When I submit an article to the Tennessee Conservationist Magazine, published by the TN Dept. of Environment and Conservation, I never know which photos will actually go into the article. I send a good selection and the editor makes the final decision. Whenever possible, I include a watercolor of the bird that is the subject of my article but it is not a given that it will be published. I was delighted to see that my watercolor, "Peregine Falcon", was included in the article that spanned five pages, and that the article also captured the cover headline!
This watercolor began with a sketch that you see below, a practice to help wrap my mind around the shapes and expression that is characteristic of this incredible falcon. I had recently encountered a falconer showing this species on my trip to Alaska at the Sandhill Crane festival in Fairbanks, giving me a great opportunity to observe the bird up-close and take some reference photos.
The Peregrine Falcon's recovery in North America is one of the greatest conservation stories in our nation's history. After the bird's devastating decline, largely due to the widespread use of DDT after WWII, the USFWS reported that there were only 324 confirmed pairs of breeding Peregrine Falcons nesting in all of North America.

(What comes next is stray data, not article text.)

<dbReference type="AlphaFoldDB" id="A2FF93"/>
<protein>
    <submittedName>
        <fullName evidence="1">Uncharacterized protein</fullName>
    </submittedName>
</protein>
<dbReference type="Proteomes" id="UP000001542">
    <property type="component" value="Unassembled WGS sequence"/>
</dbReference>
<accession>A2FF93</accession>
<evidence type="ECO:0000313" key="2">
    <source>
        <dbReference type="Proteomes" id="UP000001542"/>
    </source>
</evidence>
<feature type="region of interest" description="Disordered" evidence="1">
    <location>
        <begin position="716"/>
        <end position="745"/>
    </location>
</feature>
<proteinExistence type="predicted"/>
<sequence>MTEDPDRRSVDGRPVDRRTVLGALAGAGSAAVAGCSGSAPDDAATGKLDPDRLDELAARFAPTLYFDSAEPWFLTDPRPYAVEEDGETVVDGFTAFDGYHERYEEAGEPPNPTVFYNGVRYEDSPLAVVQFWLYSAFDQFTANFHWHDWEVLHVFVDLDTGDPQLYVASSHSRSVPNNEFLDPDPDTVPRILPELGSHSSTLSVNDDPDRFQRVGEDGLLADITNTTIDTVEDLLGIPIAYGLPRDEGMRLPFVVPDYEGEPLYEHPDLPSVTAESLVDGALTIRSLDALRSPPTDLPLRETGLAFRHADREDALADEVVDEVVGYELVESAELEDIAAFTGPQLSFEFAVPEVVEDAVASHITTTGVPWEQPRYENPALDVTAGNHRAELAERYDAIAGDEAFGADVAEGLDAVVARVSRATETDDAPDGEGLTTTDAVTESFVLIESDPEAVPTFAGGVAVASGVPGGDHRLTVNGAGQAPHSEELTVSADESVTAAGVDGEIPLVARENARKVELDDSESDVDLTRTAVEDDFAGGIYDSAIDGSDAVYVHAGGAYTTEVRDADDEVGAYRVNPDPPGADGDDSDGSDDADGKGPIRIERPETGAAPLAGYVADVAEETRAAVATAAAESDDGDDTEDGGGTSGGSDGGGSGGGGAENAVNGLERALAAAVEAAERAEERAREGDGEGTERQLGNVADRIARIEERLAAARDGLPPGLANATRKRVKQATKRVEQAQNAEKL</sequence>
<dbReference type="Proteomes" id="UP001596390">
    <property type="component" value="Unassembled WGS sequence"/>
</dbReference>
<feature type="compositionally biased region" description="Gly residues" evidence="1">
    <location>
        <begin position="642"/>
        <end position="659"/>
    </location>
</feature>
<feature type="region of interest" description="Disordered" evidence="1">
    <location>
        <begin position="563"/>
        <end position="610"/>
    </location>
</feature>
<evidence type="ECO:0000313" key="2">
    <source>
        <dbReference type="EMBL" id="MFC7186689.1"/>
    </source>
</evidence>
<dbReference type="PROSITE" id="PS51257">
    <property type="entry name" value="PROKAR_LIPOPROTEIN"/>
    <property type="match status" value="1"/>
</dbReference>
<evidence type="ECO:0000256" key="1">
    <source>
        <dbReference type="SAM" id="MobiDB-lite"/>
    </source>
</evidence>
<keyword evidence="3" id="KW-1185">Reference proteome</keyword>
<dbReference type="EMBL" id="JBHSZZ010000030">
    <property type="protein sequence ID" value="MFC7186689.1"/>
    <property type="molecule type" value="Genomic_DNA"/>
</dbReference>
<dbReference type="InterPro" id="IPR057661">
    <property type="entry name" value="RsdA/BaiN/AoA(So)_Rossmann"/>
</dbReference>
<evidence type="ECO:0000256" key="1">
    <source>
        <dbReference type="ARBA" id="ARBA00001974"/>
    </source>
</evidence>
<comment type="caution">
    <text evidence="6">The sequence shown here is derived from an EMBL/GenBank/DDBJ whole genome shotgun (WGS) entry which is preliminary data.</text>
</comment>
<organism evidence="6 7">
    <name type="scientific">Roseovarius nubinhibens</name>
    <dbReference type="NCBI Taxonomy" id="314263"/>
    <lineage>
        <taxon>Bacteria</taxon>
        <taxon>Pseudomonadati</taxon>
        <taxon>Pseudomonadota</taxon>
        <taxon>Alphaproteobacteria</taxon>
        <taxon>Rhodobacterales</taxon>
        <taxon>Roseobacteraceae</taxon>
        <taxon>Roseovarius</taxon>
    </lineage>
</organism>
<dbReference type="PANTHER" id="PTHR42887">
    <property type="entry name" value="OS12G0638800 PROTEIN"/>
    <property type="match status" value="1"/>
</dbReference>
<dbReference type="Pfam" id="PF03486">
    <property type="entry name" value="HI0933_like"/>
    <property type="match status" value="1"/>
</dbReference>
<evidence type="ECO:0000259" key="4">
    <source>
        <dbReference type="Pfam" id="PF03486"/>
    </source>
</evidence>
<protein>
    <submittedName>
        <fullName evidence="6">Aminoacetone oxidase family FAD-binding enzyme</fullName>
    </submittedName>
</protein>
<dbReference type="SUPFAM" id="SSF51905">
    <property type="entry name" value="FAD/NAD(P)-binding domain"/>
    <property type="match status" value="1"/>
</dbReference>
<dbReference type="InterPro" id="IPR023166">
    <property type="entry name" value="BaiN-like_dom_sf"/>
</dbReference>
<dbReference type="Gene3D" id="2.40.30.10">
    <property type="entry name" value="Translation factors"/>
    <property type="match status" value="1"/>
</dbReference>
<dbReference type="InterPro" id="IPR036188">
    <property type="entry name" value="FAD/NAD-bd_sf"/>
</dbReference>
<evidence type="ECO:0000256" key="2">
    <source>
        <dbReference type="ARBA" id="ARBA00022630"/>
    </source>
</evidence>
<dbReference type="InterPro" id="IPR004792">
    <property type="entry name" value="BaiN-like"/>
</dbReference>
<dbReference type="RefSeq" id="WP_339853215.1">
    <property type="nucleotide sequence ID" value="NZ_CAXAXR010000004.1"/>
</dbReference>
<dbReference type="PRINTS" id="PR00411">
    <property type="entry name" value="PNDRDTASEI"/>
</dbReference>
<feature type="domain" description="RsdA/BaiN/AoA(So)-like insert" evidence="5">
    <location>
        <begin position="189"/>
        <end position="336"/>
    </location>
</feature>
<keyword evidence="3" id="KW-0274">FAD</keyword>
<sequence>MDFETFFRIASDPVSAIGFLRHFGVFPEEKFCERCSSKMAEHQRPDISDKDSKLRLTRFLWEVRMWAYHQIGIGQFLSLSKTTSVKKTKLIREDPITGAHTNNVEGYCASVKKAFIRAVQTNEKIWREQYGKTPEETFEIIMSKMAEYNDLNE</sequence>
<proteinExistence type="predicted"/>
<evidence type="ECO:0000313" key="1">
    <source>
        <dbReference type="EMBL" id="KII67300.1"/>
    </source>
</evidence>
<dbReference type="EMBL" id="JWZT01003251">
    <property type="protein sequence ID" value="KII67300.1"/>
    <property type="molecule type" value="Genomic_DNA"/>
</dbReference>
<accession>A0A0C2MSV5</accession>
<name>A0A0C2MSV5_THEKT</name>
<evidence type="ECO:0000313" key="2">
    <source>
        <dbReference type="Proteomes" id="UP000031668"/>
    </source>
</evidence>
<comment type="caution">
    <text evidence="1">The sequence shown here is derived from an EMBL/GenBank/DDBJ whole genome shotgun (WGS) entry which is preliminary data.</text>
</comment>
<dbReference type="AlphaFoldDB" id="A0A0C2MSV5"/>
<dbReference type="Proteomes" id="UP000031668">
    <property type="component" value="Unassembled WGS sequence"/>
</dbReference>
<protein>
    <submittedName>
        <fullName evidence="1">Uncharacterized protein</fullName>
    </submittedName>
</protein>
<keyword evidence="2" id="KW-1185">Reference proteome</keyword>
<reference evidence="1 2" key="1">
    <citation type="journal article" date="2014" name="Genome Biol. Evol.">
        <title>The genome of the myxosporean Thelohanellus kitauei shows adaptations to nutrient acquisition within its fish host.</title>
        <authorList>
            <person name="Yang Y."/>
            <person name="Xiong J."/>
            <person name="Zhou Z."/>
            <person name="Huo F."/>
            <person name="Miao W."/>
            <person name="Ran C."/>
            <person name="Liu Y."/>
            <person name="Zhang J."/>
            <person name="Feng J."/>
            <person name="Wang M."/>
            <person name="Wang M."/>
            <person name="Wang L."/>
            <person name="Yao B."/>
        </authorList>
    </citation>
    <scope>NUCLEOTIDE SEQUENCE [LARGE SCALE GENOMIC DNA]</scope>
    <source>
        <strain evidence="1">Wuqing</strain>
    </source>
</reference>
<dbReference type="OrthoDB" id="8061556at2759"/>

In the images below you can see how I approached this painting. The sky was created by wetting the paper around the falcon and applying ultramarine blue to the wet paper leaving plenty of white for clouds.
As I often do, I put some detail in the face as I worked on the feather details. I do this to make the subject come alive and add energy to the project while I work. At other times, the additional detail gives me more of an idea of how the finished painting will look and helps guide my color application and lights and darks.
Links and Resources:
TN Conservationist Magazine--The Peregrine Falcon in Tennessee
Peregrine Falcon at Cornell All About Birds